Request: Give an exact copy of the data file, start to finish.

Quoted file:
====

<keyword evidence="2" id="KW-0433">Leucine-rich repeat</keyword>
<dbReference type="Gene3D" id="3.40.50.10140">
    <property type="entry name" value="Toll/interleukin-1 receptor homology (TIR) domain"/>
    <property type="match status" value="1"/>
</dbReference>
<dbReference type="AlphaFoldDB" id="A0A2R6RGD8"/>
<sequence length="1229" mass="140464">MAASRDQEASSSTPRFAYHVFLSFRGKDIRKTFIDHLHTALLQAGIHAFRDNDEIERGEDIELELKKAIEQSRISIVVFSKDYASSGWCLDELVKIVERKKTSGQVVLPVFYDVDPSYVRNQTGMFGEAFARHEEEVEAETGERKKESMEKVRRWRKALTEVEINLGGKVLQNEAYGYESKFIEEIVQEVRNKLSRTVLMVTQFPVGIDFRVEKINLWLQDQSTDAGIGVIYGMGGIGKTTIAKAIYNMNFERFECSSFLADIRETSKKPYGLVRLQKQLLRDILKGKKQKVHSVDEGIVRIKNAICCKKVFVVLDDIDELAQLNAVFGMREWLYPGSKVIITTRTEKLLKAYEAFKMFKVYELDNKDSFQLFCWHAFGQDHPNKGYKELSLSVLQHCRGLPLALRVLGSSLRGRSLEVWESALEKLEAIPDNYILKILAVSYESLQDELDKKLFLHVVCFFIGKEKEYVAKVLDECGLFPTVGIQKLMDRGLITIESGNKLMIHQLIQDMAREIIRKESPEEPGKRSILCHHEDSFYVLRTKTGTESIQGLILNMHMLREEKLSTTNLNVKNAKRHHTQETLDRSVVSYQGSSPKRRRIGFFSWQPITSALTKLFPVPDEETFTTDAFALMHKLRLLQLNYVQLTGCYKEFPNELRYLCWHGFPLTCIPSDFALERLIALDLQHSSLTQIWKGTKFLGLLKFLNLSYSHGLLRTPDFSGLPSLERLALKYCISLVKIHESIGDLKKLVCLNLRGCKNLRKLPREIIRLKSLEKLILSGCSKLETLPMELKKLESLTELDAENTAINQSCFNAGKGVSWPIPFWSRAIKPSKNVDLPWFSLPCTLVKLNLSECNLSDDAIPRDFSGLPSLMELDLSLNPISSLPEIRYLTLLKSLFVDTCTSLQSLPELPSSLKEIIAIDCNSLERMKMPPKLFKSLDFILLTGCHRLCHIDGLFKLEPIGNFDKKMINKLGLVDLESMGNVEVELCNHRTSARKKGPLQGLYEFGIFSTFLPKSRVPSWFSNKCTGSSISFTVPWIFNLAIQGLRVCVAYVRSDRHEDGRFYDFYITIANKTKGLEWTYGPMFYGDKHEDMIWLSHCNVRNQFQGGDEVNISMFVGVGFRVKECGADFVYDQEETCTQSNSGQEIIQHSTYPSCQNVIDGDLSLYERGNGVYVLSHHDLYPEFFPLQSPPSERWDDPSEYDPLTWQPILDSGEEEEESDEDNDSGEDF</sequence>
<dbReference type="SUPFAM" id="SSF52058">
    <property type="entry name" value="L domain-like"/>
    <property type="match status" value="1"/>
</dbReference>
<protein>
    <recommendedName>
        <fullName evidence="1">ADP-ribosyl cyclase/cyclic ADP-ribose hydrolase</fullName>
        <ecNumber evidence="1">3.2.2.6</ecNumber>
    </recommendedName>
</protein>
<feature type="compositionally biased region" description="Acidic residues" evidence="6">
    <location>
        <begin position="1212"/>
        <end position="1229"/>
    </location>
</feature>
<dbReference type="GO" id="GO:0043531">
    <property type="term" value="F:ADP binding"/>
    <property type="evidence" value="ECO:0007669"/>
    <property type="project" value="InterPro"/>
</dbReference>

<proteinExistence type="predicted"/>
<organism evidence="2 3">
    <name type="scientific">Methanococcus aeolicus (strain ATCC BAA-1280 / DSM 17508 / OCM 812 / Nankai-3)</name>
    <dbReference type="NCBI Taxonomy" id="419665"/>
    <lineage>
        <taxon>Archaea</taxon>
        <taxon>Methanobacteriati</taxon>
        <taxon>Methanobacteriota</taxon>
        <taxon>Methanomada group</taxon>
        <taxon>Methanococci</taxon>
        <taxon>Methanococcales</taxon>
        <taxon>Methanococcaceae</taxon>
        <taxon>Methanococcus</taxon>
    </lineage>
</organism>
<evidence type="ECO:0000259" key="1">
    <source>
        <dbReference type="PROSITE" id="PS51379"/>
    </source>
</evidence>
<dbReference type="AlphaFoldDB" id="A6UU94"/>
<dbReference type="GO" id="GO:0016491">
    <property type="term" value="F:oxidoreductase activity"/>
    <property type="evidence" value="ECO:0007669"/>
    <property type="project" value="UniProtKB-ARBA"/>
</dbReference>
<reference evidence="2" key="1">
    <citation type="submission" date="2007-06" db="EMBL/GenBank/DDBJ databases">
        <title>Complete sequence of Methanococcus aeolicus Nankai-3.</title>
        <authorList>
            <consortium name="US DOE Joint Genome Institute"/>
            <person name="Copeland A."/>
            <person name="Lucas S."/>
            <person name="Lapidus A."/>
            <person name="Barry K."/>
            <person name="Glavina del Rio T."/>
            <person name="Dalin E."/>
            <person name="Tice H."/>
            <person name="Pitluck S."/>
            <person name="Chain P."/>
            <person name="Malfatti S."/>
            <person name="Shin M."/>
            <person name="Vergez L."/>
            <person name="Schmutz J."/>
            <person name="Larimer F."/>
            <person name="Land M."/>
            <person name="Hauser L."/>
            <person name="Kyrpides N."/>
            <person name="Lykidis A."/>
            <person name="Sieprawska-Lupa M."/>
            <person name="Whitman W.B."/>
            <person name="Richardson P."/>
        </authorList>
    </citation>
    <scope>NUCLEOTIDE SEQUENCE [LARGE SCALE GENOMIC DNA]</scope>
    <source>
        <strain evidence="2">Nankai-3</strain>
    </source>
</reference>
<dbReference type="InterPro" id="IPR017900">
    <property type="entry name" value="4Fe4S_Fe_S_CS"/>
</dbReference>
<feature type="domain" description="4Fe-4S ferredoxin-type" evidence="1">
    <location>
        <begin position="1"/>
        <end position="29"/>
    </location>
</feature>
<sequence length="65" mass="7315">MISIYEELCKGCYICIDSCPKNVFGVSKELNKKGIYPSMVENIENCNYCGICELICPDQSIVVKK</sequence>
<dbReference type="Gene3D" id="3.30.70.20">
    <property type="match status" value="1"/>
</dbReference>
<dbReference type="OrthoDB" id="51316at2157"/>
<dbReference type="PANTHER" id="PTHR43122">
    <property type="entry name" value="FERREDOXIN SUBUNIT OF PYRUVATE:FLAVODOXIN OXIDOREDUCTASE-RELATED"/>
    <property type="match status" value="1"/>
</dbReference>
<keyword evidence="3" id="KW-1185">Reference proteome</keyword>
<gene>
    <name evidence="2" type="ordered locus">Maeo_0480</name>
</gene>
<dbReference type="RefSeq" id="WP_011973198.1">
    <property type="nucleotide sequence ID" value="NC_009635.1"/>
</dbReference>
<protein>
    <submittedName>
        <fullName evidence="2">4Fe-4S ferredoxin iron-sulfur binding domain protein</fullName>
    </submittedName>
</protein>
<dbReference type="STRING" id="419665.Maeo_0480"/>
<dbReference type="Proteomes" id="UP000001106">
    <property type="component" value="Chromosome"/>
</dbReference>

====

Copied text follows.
<keyword evidence="2" id="KW-0433">Leucine-rich repeat</keyword>
<dbReference type="Gene3D" id="3.40.50.10140">
    <property type="entry name" value="Toll/interleukin-1 receptor homology (TIR) domain"/>
    <property type="match status" value="1"/>
</dbReference>
<dbReference type="AlphaFoldDB" id="A0A2R6RGD8"/>
<sequence length="1229" mass="140464">MAASRDQEASSSTPRFAYHVFLSFRGKDIRKTFIDHLHTALLQAGIHAFRDNDEIERGEDIELELKKAIEQSRISIVVFSKDYASSGWCLDELVKIVERKKTSGQVVLPVFYDVDPSYVRNQTGMFGEAFARHEEEVEAETGERKKESMEKVRRWRKALTEVEINLGGKVLQNEAYGYESKFIEEIVQEVRNKLSRTVLMVTQFPVGIDFRVEKINLWLQDQSTDAGIGVIYGMGGIGKTTIAKAIYNMNFERFECSSFLADIRETSKKPYGLVRLQKQLLRDILKGKKQKVHSVDEGIVRIKNAICCKKVFVVLDDIDELAQLNAVFGMREWLYPGSKVIITTRTEKLLKAYEAFKMFKVYELDNKDSFQLFCWHAFGQDHPNKGYKELSLSVLQHCRGLPLALRVLGSSLRGRSLEVWESALEKLEAIPDNYILKILAVSYESLQDELDKKLFLHVVCFFIGKEKEYVAKVLDECGLFPTVGIQKLMDRGLITIESGNKLMIHQLIQDMAREIIRKESPEEPGKRSILCHHEDSFYVLRTKTGTESIQGLILNMHMLREEKLSTTNLNVKNAKRHHTQETLDRSVVSYQGSSPKRRRIGFFSWQPITSALTKLFPVPDEETFTTDAFALMHKLRLLQLNYVQLTGCYKEFPNELRYLCWHGFPLTCIPSDFALERLIALDLQHSSLTQIWKGTKFLGLLKFLNLSYSHGLLRTPDFSGLPSLERLALKYCISLVKIHESIGDLKKLVCLNLRGCKNLRKLPREIIRLKSLEKLILSGCSKLETLPMELKKLESLTELDAENTAINQSCFNAGKGVSWPIPFWSRAIKPSKNVDLPWFSLPCTLVKLNLSECNLSDDAIPRDFSGLPSLMELDLSLNPISSLPEIRYLTLLKSLFVDTCTSLQSLPELPSSLKEIIAIDCNSLERMKMPPKLFKSLDFILLTGCHRLCHIDGLFKLEPIGNFDKKMINKLGLVDLESMGNVEVELCNHRTSARKKGPLQGLYEFGIFSTFLPKSRVPSWFSNKCTGSSISFTVPWIFNLAIQGLRVCVAYVRSDRHEDGRFYDFYITIANKTKGLEWTYGPMFYGDKHEDMIWLSHCNVRNQFQGGDEVNISMFVGVGFRVKECGADFVYDQEETCTQSNSGQEIIQHSTYPSCQNVIDGDLSLYERGNGVYVLSHHDLYPEFFPLQSPPSERWDDPSEYDPLTWQPILDSGEEEEESDEDNDSGEDF</sequence>
<dbReference type="SUPFAM" id="SSF52058">
    <property type="entry name" value="L domain-like"/>
    <property type="match status" value="1"/>
</dbReference>
<protein>
    <recommendedName>
        <fullName evidence="1">ADP-ribosyl cyclase/cyclic ADP-ribose hydrolase</fullName>
        <ecNumber evidence="1">3.2.2.6</ecNumber>
    </recommendedName>
</protein>
<feature type="compositionally biased region" description="Acidic residues" evidence="6">
    <location>
        <begin position="1212"/>
        <end position="1229"/>
    </location>
</feature>
<dbReference type="GO" id="GO:0043531">
    <property type="term" value="F:ADP binding"/>
    <property type="evidence" value="ECO:0007669"/>
    <property type="project" value="InterPro"/>
</dbReference>

<proteinExistence type="predicted"/>
<organism evidence="2 3">
    <name type="scientific">Methanococcus aeolicus (strain ATCC BAA-1280 / DSM 17508 / OCM 812 / Nankai-3)</name>
    <dbReference type="NCBI Taxonomy" id="419665"/>
    <lineage>
        <taxon>Archaea</taxon>
        <taxon>Methanobacteriati</taxon>
        <taxon>Methanobacteriota</taxon>
        <taxon>Methanomada group</taxon>
        <taxon>Methanococci</taxon>
        <taxon>Methanococcales</taxon>
        <taxon>Methanococcaceae</taxon>
        <taxon>Methanococcus</taxon>
    </lineage>
</organism>
<evidence type="ECO:0000259" key="1">
    <source>
        <dbReference type="PROSITE" id="PS51379"/>
    </source>
</evidence>
<dbReference type="AlphaFoldDB" id="A6UU94"/>
<dbReference type="GO" id="GO:0016491">
    <property type="term" value="F:oxidoreductase activity"/>
    <property type="evidence" value="ECO:0007669"/>
    <property type="project" value="UniProtKB-ARBA"/>
</dbReference>
<reference evidence="2" key="1">
    <citation type="submission" date="2007-06" db="EMBL/GenBank/DDBJ databases">
        <title>Complete sequence of Methanococcus aeolicus Nankai-3.</title>
        <authorList>
            <consortium name="US DOE Joint Genome Institute"/>
            <person name="Copeland A."/>
            <person name="Lucas S."/>
            <person name="Lapidus A."/>
            <person name="Barry K."/>
            <person name="Glavina del Rio T."/>
            <person name="Dalin E."/>
            <person name="Tice H."/>
            <person name="Pitluck S."/>
            <person name="Chain P."/>
            <person name="Malfatti S."/>
            <person name="Shin M."/>
            <person name="Vergez L."/>
            <person name="Schmutz J."/>
            <person name="Larimer F."/>
            <person name="Land M."/>
            <person name="Hauser L."/>
            <person name="Kyrpides N."/>
            <person name="Lykidis A."/>
            <person name="Sieprawska-Lupa M."/>
            <person name="Whitman W.B."/>
            <person name="Richardson P."/>
        </authorList>
    </citation>
    <scope>NUCLEOTIDE SEQUENCE [LARGE SCALE GENOMIC DNA]</scope>
    <source>
        <strain evidence="2">Nankai-3</strain>
    </source>
</reference>
<dbReference type="InterPro" id="IPR017900">
    <property type="entry name" value="4Fe4S_Fe_S_CS"/>
</dbReference>
<feature type="domain" description="4Fe-4S ferredoxin-type" evidence="1">
    <location>
        <begin position="1"/>
        <end position="29"/>
    </location>
</feature>
<sequence length="65" mass="7315">MISIYEELCKGCYICIDSCPKNVFGVSKELNKKGIYPSMVENIENCNYCGICELICPDQSIVVKK</sequence>
<dbReference type="Gene3D" id="3.30.70.20">
    <property type="match status" value="1"/>
</dbReference>
<dbReference type="OrthoDB" id="51316at2157"/>
<dbReference type="PANTHER" id="PTHR43122">
    <property type="entry name" value="FERREDOXIN SUBUNIT OF PYRUVATE:FLAVODOXIN OXIDOREDUCTASE-RELATED"/>
    <property type="match status" value="1"/>
</dbReference>
<keyword evidence="3" id="KW-1185">Reference proteome</keyword>
<gene>
    <name evidence="2" type="ordered locus">Maeo_0480</name>
</gene>
<dbReference type="RefSeq" id="WP_011973198.1">
    <property type="nucleotide sequence ID" value="NC_009635.1"/>
</dbReference>
<protein>
    <submittedName>
        <fullName evidence="2">4Fe-4S ferredoxin iron-sulfur binding domain protein</fullName>
    </submittedName>
</protein>
<dbReference type="STRING" id="419665.Maeo_0480"/>
<dbReference type="Proteomes" id="UP000001106">
    <property type="component" value="Chromosome"/>
</dbReference>